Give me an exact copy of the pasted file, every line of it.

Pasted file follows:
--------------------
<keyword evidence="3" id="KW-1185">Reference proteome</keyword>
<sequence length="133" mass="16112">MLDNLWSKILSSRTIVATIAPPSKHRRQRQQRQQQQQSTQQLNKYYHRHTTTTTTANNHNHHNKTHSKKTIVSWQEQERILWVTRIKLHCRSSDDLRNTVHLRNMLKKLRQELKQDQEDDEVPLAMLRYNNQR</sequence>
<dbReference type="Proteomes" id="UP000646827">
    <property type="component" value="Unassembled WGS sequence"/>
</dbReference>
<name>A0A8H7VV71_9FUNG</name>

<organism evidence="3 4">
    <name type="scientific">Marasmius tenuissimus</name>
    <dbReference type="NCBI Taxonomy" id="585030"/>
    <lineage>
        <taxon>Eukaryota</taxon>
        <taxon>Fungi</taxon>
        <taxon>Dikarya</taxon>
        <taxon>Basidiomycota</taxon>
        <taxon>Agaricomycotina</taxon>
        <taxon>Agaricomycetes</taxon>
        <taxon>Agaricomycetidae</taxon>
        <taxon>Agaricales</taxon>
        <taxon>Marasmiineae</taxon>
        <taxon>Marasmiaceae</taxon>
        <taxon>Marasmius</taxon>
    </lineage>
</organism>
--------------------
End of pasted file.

<keyword evidence="3" id="KW-1185">Reference proteome</keyword>
<sequence length="133" mass="16112">MLDNLWSKILSSRTIVATIAPPSKHRRQRQQRQQQQQSTQQLNKYYHRHTTTTTTANNHNHHNKTHSKKTIVSWQEQERILWVTRIKLHCRSSDDLRNTVHLRNMLKKLRQELKQDQEDDEVPLAMLRYNNQR</sequence>
<dbReference type="Proteomes" id="UP000646827">
    <property type="component" value="Unassembled WGS sequence"/>
</dbReference>
<name>A0A8H7VV71_9FUNG</name>

<organism evidence="3 4">
    <name type="scientific">Marasmius tenuissimus</name>
    <dbReference type="NCBI Taxonomy" id="585030"/>
    <lineage>
        <taxon>Eukaryota</taxon>
        <taxon>Fungi</taxon>
        <taxon>Dikarya</taxon>
        <taxon>Basidiomycota</taxon>
        <taxon>Agaricomycotina</taxon>
        <taxon>Agaricomycetes</taxon>
        <taxon>Agaricomycetidae</taxon>
        <taxon>Agaricales</taxon>
        <taxon>Marasmiineae</taxon>
        <taxon>Marasmiaceae</taxon>
        <taxon>Marasmius</taxon>
    </lineage>
</organism>